Thinking About – #DefendOccultBooks

Thinking About – #DefendOccultBooks

Published on

A couple of days ago I read this article on Jason Mankey’s blog about #DefendOccultBooks written by Georgina Rose. As a Generation X Pagan, I was surprised that this was even a thing. I mean, books, knowledge, wisdom, going deep into myth and magic, that was and still is my passion when it comes to my Path. I know so many Pagans whose bookshelves creak under the strain of all of their wonderful (and sometimes, let’s face it, not so wonderful) books. To read that there are Pagans out there who are purposefully avoiding books based on a ‘what you shouldn’t read’ list astounded me. I mean, when did Pagans ever do as they were told when it came to seeking knowledge and wisdom? Advice is good, but blacklisting authors and topics? That feels a little, well, controlling, to say the least.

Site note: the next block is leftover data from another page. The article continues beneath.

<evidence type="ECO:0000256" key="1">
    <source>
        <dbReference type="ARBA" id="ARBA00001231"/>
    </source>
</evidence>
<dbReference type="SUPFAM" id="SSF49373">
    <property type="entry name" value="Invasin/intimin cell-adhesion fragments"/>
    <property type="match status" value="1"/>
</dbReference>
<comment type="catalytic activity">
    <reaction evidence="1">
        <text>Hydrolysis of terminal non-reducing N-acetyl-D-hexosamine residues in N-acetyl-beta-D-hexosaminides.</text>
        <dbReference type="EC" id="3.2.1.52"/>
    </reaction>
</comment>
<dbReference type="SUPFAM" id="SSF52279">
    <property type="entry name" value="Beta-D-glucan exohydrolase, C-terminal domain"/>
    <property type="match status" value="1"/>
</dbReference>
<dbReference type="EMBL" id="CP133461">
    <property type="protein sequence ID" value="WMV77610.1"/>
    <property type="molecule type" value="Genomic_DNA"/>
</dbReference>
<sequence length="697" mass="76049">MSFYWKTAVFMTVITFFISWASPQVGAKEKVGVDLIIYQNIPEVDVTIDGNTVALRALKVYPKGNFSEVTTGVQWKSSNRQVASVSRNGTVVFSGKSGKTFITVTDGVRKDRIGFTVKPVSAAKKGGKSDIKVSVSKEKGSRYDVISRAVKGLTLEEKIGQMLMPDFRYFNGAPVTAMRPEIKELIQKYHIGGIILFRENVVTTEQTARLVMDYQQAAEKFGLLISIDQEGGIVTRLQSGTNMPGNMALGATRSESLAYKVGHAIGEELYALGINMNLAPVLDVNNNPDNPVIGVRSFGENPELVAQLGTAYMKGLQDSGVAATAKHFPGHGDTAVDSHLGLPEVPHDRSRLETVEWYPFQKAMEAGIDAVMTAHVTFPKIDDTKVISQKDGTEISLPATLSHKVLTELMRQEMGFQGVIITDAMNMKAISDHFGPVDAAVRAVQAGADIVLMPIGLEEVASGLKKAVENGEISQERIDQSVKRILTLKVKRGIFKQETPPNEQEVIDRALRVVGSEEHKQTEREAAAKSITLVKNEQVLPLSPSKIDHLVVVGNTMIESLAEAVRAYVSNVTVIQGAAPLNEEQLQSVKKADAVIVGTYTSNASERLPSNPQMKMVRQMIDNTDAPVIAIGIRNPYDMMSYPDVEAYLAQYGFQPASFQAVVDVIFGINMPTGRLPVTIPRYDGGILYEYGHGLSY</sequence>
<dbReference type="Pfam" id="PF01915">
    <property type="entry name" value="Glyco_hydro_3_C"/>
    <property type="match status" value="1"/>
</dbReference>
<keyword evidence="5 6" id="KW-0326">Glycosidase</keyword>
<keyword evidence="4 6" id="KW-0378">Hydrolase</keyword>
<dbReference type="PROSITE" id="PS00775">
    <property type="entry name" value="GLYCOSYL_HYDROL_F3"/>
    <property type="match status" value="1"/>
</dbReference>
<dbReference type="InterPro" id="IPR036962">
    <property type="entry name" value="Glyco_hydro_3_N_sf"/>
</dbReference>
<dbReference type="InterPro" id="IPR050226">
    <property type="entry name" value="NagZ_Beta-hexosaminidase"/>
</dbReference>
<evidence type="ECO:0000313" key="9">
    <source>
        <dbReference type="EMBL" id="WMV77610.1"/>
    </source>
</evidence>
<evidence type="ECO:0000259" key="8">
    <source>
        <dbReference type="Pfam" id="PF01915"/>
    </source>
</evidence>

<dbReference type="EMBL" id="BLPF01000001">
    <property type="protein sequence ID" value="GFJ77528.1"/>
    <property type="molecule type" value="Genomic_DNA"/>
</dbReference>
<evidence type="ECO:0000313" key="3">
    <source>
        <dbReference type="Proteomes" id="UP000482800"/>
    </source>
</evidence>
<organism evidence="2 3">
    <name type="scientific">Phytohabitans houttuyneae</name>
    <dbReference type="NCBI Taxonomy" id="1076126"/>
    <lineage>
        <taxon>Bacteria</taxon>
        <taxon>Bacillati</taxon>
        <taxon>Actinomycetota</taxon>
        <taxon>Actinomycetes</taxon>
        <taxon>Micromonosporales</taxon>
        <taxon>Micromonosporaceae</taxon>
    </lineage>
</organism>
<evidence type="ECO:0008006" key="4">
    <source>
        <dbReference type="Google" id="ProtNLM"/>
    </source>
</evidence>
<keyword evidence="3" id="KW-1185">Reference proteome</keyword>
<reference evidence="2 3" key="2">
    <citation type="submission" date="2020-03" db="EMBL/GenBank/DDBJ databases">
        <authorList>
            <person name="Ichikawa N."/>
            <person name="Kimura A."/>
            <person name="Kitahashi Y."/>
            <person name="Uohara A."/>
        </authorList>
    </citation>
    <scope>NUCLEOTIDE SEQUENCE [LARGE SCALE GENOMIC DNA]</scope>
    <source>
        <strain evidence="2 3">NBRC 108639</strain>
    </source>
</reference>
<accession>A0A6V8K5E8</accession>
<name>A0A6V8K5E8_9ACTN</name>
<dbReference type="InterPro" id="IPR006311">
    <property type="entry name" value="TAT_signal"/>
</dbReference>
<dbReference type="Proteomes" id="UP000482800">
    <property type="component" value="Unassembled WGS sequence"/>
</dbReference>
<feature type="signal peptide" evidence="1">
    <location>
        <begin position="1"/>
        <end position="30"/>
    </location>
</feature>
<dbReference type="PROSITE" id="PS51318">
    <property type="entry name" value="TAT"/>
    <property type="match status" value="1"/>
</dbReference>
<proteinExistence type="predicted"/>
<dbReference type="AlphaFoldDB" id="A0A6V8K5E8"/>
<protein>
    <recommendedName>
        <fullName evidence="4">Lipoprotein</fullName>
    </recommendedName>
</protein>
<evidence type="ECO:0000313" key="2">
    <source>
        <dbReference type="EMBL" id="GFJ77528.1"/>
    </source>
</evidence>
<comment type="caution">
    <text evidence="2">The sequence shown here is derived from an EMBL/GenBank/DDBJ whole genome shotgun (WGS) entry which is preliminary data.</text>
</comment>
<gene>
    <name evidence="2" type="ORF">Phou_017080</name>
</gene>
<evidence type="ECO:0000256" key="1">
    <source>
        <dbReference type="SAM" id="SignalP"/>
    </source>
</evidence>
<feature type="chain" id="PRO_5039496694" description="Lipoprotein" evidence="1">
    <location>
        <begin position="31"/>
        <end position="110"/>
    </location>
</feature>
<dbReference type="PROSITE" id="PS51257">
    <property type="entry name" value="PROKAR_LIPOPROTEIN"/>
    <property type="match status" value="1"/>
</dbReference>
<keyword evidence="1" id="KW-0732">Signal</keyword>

It doesn’t surprise me that this cultural directing stems from social media. As I consider the contrasting ways Pagans currently have when seeking their Path I find it odd to think that it might have been actually easier back in the days before the internet to make connections. It certainly didn’t feel that way. Just a couple of magazines on the shelves of WH Smiths might lead you to find more underground groups and journals, then to a local moot and then maybe to a local magical group. It was frustrating, there was an incredible amount of gatekeeping, but man it was also exciting – the hunt was a big part of the Journey. I actually miss those stapled and photocopied journals arriving every quarter – like The Cauldron – and they often held the best information and articles too. But social media is so loud, fast, and reactionary. Just as the people who invented the car couldn’t have predicted road rage, so the creators of social media might not have seen flame wars and cultural division in its future. However, I think we were given good clues with our experiences of the smaller Newsgroups, email lists and message boards that preceded social media. Now we have Facebook, a worldwide message board, with worldwide flame wars and cultural division. I think there was a good reason I was told years ago not to discuss my politics or religion – I simply don’t need to know every single thought my friends have about everything.